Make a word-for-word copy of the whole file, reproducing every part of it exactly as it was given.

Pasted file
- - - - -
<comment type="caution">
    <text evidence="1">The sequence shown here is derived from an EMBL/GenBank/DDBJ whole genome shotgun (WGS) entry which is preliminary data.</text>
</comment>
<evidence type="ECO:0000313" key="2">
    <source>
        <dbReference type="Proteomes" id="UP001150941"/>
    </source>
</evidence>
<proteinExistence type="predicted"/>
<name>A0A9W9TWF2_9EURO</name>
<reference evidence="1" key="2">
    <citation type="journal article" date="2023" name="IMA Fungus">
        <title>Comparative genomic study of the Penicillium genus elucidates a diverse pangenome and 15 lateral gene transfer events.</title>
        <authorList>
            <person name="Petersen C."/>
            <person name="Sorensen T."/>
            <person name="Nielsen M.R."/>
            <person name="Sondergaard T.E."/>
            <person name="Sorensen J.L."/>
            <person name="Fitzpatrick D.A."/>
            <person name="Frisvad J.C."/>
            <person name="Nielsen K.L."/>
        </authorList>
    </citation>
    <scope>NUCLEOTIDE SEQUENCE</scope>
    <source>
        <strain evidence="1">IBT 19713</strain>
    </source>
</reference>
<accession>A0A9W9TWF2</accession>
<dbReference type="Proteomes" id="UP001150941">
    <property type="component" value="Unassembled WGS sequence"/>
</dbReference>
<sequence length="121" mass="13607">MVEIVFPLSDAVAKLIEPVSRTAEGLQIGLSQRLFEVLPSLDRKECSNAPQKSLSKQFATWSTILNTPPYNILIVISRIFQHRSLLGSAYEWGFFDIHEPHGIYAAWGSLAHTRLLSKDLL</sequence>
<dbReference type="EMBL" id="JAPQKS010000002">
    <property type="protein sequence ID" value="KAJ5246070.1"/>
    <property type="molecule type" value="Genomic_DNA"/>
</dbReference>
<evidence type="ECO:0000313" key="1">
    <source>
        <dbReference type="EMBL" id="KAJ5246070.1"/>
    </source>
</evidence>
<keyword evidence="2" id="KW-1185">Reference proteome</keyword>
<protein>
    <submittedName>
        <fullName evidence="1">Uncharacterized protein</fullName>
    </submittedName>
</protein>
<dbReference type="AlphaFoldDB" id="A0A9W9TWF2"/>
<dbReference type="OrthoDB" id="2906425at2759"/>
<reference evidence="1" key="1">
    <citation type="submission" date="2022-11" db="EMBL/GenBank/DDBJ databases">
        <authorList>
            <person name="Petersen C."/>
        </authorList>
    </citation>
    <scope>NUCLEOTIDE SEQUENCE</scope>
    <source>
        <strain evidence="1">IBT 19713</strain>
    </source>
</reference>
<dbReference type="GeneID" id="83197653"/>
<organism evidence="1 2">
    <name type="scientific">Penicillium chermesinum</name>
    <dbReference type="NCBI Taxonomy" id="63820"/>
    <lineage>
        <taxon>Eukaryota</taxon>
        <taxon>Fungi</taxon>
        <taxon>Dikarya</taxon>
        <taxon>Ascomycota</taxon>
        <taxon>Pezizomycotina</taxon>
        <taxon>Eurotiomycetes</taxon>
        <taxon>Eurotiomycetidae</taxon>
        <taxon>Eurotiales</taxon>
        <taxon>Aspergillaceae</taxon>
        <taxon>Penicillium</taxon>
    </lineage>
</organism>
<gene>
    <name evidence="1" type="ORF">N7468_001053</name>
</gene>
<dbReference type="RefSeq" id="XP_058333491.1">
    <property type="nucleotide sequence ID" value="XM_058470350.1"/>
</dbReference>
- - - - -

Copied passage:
<comment type="caution">
    <text evidence="1">The sequence shown here is derived from an EMBL/GenBank/DDBJ whole genome shotgun (WGS) entry which is preliminary data.</text>
</comment>
<evidence type="ECO:0000313" key="2">
    <source>
        <dbReference type="Proteomes" id="UP001150941"/>
    </source>
</evidence>
<proteinExistence type="predicted"/>
<name>A0A9W9TWF2_9EURO</name>
<reference evidence="1" key="2">
    <citation type="journal article" date="2023" name="IMA Fungus">
        <title>Comparative genomic study of the Penicillium genus elucidates a diverse pangenome and 15 lateral gene transfer events.</title>
        <authorList>
            <person name="Petersen C."/>
            <person name="Sorensen T."/>
            <person name="Nielsen M.R."/>
            <person name="Sondergaard T.E."/>
            <person name="Sorensen J.L."/>
            <person name="Fitzpatrick D.A."/>
            <person name="Frisvad J.C."/>
            <person name="Nielsen K.L."/>
        </authorList>
    </citation>
    <scope>NUCLEOTIDE SEQUENCE</scope>
    <source>
        <strain evidence="1">IBT 19713</strain>
    </source>
</reference>
<accession>A0A9W9TWF2</accession>
<dbReference type="Proteomes" id="UP001150941">
    <property type="component" value="Unassembled WGS sequence"/>
</dbReference>
<sequence length="121" mass="13607">MVEIVFPLSDAVAKLIEPVSRTAEGLQIGLSQRLFEVLPSLDRKECSNAPQKSLSKQFATWSTILNTPPYNILIVISRIFQHRSLLGSAYEWGFFDIHEPHGIYAAWGSLAHTRLLSKDLL</sequence>
<dbReference type="EMBL" id="JAPQKS010000002">
    <property type="protein sequence ID" value="KAJ5246070.1"/>
    <property type="molecule type" value="Genomic_DNA"/>
</dbReference>
<evidence type="ECO:0000313" key="1">
    <source>
        <dbReference type="EMBL" id="KAJ5246070.1"/>
    </source>
</evidence>
<keyword evidence="2" id="KW-1185">Reference proteome</keyword>
<protein>
    <submittedName>
        <fullName evidence="1">Uncharacterized protein</fullName>
    </submittedName>
</protein>
<dbReference type="AlphaFoldDB" id="A0A9W9TWF2"/>
<dbReference type="OrthoDB" id="2906425at2759"/>
<reference evidence="1" key="1">
    <citation type="submission" date="2022-11" db="EMBL/GenBank/DDBJ databases">
        <authorList>
            <person name="Petersen C."/>
        </authorList>
    </citation>
    <scope>NUCLEOTIDE SEQUENCE</scope>
    <source>
        <strain evidence="1">IBT 19713</strain>
    </source>
</reference>
<dbReference type="GeneID" id="83197653"/>
<organism evidence="1 2">
    <name type="scientific">Penicillium chermesinum</name>
    <dbReference type="NCBI Taxonomy" id="63820"/>
    <lineage>
        <taxon>Eukaryota</taxon>
        <taxon>Fungi</taxon>
        <taxon>Dikarya</taxon>
        <taxon>Ascomycota</taxon>
        <taxon>Pezizomycotina</taxon>
        <taxon>Eurotiomycetes</taxon>
        <taxon>Eurotiomycetidae</taxon>
        <taxon>Eurotiales</taxon>
        <taxon>Aspergillaceae</taxon>
        <taxon>Penicillium</taxon>
    </lineage>
</organism>
<gene>
    <name evidence="1" type="ORF">N7468_001053</name>
</gene>
<dbReference type="RefSeq" id="XP_058333491.1">
    <property type="nucleotide sequence ID" value="XM_058470350.1"/>
</dbReference>